Tulips – One of the most spectacular seasonal displays of the year

Tulips – One of the most spectacular seasonal displays of the year

Fri 05 Apr 2019

If you have ever wondered how tulips have become the spring sensation they are today, George Plumptre our CEO has the answers.

Cover of the Tulip by Anna PavordYou might well be intrigued to know why Anna Pavord’s famous 1999 book The Tulip has a subtitle that says ‘this is the story of a flower that has made men mad.’ The short answer is that tulips became a highly sought-after commodity in a way that no other flower ever has done, at the same time their extraordinary luxurious range of colours and textures has offered seemingly limitless powers to plant breeders.

When they first appeared in Europe from Turkey at the end of the 16th century they literally took the continent by storm – in particular Holland, at the time Europe’s most prosperous nation and ever since instantly linked to the tulip. Tulip mania in the 1630s was nothing short of a commodity sensation and single bulbs were changing hands for more than one year’s wages of a prosperous craftsman. The value of tulips rose dizzily and then, you guessed it, collapsed! But their importance has been captured in many great Dutch paintings of the time.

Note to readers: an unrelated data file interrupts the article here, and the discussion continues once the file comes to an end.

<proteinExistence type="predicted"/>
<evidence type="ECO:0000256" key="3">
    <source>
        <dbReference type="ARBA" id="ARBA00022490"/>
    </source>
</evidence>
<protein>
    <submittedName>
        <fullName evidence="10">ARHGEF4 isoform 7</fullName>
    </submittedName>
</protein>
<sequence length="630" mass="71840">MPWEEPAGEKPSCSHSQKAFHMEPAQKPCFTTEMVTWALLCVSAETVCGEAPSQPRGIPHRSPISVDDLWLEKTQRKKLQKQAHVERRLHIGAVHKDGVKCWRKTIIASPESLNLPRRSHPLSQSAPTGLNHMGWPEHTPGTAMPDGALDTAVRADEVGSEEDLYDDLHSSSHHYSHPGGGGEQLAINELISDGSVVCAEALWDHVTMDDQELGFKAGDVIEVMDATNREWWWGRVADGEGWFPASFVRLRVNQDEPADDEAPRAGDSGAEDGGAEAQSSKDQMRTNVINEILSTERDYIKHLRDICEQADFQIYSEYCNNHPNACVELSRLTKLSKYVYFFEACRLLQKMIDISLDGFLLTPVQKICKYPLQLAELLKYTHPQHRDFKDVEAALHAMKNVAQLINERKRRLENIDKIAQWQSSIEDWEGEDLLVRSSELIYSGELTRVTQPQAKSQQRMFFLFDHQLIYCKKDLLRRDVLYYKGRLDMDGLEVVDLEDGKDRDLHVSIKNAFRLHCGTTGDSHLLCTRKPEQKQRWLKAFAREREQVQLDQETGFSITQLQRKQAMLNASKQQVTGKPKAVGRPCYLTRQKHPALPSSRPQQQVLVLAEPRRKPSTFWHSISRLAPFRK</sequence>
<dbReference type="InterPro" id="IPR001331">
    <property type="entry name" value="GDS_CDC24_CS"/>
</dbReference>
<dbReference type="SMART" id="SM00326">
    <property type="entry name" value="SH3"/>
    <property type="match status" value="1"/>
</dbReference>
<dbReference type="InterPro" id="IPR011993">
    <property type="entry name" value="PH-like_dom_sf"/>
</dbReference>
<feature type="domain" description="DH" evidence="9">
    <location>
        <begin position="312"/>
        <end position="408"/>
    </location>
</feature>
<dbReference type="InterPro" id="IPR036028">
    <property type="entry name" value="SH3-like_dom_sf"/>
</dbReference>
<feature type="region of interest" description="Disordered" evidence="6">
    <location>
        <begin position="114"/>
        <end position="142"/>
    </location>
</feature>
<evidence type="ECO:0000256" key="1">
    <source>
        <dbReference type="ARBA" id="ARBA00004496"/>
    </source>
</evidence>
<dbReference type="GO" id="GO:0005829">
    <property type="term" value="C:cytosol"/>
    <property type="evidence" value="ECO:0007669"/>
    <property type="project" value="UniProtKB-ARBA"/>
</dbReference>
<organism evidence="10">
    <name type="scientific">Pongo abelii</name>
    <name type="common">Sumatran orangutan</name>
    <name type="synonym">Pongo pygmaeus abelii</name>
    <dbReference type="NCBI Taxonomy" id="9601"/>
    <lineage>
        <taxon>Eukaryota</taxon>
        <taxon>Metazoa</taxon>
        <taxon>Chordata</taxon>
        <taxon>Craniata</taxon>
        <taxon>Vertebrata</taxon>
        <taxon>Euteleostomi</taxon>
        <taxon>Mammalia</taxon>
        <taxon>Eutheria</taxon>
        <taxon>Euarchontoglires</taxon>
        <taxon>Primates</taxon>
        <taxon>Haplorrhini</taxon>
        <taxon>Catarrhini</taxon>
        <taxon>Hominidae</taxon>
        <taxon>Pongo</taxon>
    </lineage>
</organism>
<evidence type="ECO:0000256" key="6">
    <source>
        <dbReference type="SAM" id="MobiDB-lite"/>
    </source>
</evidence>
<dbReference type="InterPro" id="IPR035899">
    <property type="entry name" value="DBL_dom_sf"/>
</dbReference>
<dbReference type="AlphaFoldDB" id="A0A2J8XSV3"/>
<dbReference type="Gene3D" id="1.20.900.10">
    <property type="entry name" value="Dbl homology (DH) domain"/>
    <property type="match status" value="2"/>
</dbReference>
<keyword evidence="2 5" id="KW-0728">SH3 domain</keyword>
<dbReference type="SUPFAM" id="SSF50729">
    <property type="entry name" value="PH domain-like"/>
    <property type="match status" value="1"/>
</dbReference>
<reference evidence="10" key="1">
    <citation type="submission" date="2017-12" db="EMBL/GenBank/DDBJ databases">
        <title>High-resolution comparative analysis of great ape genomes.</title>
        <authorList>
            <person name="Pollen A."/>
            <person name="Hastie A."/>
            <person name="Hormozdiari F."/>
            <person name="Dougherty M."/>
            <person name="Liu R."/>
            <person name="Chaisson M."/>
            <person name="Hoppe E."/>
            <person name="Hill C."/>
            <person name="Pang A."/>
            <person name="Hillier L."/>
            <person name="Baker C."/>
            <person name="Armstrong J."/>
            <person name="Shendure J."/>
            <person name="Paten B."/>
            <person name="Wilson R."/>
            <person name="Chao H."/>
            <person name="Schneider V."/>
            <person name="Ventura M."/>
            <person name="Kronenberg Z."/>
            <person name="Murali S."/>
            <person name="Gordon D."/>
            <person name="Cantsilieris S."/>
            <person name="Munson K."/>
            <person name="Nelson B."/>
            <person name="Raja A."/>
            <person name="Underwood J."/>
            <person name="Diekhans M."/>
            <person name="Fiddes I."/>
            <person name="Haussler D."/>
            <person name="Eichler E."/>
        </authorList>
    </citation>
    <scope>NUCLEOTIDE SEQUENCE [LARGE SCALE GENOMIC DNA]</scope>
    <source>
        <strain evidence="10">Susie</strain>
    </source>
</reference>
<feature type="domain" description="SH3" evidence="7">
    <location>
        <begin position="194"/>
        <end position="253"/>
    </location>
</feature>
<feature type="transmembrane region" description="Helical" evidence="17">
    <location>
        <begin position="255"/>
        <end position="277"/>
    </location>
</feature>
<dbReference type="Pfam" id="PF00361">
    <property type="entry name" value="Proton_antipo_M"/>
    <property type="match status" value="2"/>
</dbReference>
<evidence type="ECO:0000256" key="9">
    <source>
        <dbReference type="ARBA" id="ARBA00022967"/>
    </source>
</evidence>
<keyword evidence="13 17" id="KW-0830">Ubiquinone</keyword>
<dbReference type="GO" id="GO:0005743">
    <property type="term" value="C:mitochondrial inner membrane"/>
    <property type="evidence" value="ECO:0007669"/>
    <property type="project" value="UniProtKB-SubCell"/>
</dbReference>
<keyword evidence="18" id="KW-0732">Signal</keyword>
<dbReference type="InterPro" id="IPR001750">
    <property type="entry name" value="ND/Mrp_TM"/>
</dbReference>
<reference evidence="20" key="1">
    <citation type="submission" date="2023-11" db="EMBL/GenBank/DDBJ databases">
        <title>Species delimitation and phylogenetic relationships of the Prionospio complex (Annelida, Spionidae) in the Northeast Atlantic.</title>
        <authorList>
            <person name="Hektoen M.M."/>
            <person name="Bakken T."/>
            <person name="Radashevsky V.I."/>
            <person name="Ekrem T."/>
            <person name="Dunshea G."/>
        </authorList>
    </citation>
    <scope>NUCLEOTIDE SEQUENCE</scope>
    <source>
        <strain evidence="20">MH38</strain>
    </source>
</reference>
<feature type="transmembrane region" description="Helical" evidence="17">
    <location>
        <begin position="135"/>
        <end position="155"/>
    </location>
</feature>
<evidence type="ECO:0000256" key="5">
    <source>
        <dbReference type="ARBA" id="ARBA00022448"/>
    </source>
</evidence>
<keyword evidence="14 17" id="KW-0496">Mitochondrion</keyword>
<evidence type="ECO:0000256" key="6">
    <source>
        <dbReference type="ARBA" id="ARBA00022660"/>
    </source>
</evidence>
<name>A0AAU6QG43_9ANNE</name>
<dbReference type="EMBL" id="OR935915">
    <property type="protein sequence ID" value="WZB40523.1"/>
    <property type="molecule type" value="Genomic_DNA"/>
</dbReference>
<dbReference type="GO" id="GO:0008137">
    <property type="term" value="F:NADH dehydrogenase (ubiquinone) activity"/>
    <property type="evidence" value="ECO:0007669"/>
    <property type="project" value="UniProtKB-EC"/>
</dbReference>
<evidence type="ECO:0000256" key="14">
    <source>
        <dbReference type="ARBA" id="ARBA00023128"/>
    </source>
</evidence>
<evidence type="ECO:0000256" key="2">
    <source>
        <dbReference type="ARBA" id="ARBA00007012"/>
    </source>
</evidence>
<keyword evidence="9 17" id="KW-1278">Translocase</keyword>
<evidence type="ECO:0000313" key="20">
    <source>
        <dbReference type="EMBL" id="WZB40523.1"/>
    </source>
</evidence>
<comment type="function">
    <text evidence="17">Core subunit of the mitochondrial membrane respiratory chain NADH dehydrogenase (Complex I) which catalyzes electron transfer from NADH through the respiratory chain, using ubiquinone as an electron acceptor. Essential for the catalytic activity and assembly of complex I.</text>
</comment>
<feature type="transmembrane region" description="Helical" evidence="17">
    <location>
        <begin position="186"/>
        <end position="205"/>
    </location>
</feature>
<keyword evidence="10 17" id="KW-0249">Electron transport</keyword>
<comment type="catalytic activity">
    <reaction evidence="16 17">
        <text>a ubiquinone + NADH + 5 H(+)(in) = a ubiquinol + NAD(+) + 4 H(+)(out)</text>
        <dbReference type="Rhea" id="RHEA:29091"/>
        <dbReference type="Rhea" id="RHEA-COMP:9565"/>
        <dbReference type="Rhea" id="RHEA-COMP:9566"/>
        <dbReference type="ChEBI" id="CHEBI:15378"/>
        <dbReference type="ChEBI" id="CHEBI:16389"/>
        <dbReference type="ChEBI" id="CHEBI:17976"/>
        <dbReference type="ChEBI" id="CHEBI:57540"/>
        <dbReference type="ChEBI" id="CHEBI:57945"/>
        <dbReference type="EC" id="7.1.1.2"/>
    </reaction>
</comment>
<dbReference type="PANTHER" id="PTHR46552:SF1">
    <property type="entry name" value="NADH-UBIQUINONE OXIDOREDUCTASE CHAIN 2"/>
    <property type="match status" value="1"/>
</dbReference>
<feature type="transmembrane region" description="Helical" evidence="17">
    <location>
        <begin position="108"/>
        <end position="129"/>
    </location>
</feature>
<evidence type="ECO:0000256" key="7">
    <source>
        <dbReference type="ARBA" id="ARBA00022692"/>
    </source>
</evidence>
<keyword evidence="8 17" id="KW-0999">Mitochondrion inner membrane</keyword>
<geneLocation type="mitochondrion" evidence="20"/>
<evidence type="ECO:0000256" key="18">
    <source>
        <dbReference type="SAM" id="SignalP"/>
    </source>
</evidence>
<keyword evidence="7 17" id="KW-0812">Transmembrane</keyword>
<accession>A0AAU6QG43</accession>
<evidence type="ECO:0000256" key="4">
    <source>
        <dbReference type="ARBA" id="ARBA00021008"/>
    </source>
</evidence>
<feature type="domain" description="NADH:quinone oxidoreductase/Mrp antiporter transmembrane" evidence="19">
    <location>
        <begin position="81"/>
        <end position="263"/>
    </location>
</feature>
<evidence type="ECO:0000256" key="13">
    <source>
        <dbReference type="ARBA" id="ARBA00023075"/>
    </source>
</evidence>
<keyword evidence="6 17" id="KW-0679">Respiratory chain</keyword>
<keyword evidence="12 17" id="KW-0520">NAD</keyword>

The short-term economic collapse in no way dented their popularity and they have become the essential colourful feature that enlivens our gardens from Spring into Summer. Now there are thousands of different varieties – which all originate from just 75 different tulips that grow in the wild in a band stretching from southern Europe deep into central Asia. Now there is a tulip for virtually every eventuality and their popularity is staggering – the USA imports some three billion bulbs a year.

Tulips in VaseWe love their palette of strong colours and how well suited they are to being shown off in monochrome blocks and rows like gleaming Guardsmen. But they are endlessly adaptable: perfect in pots, urns or any other type of planter; scattered naturally through a meadow; or incorporated into a mixed border design. They’re easy to grow, plant a bulb in November and it will flower the following April-May.

So whether you want blocks of bold primary colours; chaste whites; stripes; singles or doubles; lacy or plain; bell-shaped, cup-shaped or star-shaped; there’s something for you. And you will find them in all their glory in scores of our gardens in the coming weeks, putting on one of the most spectacular seasonal displays of the year.

View a selection of some of our tulip garden openings here